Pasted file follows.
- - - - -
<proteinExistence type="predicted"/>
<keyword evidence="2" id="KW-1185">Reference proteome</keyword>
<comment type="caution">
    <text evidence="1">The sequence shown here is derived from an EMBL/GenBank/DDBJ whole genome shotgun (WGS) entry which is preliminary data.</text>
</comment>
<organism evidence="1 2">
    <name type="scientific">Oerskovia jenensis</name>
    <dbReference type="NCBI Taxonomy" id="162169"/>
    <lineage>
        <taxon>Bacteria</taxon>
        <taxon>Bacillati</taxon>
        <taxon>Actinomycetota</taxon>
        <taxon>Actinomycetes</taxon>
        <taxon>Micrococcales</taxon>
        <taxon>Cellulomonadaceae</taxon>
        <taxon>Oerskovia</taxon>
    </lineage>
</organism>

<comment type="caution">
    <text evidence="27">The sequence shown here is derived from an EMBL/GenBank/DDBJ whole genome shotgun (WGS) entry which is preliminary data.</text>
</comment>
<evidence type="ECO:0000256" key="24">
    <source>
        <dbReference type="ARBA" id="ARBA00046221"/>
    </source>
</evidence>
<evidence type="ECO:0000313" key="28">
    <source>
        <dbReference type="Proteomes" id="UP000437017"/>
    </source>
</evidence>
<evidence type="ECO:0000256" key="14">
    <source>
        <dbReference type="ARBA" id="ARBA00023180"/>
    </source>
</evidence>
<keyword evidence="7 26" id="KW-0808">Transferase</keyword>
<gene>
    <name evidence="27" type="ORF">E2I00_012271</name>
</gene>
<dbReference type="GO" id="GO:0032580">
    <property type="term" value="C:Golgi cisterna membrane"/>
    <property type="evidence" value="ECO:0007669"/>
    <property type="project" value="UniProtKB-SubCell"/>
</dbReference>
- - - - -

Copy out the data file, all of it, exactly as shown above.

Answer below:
<proteinExistence type="predicted"/>
<keyword evidence="2" id="KW-1185">Reference proteome</keyword>
<comment type="caution">
    <text evidence="1">The sequence shown here is derived from an EMBL/GenBank/DDBJ whole genome shotgun (WGS) entry which is preliminary data.</text>
</comment>
<organism evidence="1 2">
    <name type="scientific">Oerskovia jenensis</name>
    <dbReference type="NCBI Taxonomy" id="162169"/>
    <lineage>
        <taxon>Bacteria</taxon>
        <taxon>Bacillati</taxon>
        <taxon>Actinomycetota</taxon>
        <taxon>Actinomycetes</taxon>
        <taxon>Micrococcales</taxon>
        <taxon>Cellulomonadaceae</taxon>
        <taxon>Oerskovia</taxon>
    </lineage>
</organism>

<comment type="caution">
    <text evidence="27">The sequence shown here is derived from an EMBL/GenBank/DDBJ whole genome shotgun (WGS) entry which is preliminary data.</text>
</comment>
<evidence type="ECO:0000256" key="24">
    <source>
        <dbReference type="ARBA" id="ARBA00046221"/>
    </source>
</evidence>
<evidence type="ECO:0000313" key="28">
    <source>
        <dbReference type="Proteomes" id="UP000437017"/>
    </source>
</evidence>
<evidence type="ECO:0000256" key="14">
    <source>
        <dbReference type="ARBA" id="ARBA00023180"/>
    </source>
</evidence>
<keyword evidence="7 26" id="KW-0808">Transferase</keyword>
<gene>
    <name evidence="27" type="ORF">E2I00_012271</name>
</gene>
<dbReference type="GO" id="GO:0032580">
    <property type="term" value="C:Golgi cisterna membrane"/>
    <property type="evidence" value="ECO:0007669"/>
    <property type="project" value="UniProtKB-SubCell"/>
</dbReference>